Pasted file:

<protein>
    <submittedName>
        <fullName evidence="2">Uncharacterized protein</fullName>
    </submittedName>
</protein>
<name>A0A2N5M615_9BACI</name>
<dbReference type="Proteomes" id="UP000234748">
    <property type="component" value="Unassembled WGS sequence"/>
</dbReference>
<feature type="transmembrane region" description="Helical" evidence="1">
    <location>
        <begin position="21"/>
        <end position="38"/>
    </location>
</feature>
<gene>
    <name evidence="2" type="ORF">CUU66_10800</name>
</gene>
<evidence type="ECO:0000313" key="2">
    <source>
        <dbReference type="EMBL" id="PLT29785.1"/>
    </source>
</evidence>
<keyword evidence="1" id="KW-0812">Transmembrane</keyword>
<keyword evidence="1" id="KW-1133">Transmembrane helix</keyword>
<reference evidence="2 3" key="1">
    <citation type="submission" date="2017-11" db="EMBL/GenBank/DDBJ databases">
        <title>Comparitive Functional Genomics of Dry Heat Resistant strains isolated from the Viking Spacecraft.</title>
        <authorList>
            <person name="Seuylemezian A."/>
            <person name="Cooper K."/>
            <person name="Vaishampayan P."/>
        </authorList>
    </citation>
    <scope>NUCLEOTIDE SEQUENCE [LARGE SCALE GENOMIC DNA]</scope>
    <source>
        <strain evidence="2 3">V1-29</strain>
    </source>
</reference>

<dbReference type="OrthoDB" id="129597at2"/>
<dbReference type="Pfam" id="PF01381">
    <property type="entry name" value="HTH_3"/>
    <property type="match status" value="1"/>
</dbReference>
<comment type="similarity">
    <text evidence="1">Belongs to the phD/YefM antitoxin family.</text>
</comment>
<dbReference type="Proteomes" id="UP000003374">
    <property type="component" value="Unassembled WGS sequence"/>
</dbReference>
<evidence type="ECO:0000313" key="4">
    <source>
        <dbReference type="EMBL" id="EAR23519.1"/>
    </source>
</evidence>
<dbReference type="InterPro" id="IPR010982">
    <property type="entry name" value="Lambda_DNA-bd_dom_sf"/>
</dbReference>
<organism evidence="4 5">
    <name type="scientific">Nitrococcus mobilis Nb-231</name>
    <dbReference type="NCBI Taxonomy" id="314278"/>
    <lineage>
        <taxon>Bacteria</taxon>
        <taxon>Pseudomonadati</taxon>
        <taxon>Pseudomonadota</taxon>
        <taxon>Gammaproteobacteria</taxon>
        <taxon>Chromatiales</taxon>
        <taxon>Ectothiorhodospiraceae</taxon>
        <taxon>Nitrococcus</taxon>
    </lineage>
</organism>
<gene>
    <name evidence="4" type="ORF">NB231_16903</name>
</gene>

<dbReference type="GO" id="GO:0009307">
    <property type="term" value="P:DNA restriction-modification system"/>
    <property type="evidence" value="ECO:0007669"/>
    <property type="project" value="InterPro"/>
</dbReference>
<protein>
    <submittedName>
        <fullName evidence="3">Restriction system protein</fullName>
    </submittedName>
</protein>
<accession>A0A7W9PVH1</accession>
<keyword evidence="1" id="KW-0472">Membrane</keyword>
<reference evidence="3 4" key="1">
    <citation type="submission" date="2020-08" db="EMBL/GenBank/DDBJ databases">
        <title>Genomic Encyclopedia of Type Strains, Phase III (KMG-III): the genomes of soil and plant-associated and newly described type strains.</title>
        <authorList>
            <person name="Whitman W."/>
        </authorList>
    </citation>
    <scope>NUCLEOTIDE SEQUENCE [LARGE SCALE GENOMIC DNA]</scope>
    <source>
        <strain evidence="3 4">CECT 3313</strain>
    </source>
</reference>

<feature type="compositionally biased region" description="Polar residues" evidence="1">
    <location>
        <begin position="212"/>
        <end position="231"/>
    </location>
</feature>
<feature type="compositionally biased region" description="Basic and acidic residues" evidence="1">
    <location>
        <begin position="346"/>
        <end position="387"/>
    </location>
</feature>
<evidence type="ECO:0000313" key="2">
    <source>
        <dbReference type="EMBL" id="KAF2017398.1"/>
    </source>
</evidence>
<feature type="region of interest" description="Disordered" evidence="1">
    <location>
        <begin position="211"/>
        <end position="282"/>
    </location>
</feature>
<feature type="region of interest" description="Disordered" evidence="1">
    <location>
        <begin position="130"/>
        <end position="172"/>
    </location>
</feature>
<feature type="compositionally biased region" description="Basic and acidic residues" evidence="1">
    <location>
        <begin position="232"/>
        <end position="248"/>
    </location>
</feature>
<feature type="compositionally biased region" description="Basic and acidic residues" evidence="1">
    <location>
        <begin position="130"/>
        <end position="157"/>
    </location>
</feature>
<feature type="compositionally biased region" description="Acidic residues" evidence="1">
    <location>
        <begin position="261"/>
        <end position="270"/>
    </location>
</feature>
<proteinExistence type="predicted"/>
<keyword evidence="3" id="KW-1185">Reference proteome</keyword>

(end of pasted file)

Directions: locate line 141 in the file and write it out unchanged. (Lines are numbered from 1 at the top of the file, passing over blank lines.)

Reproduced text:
    <location>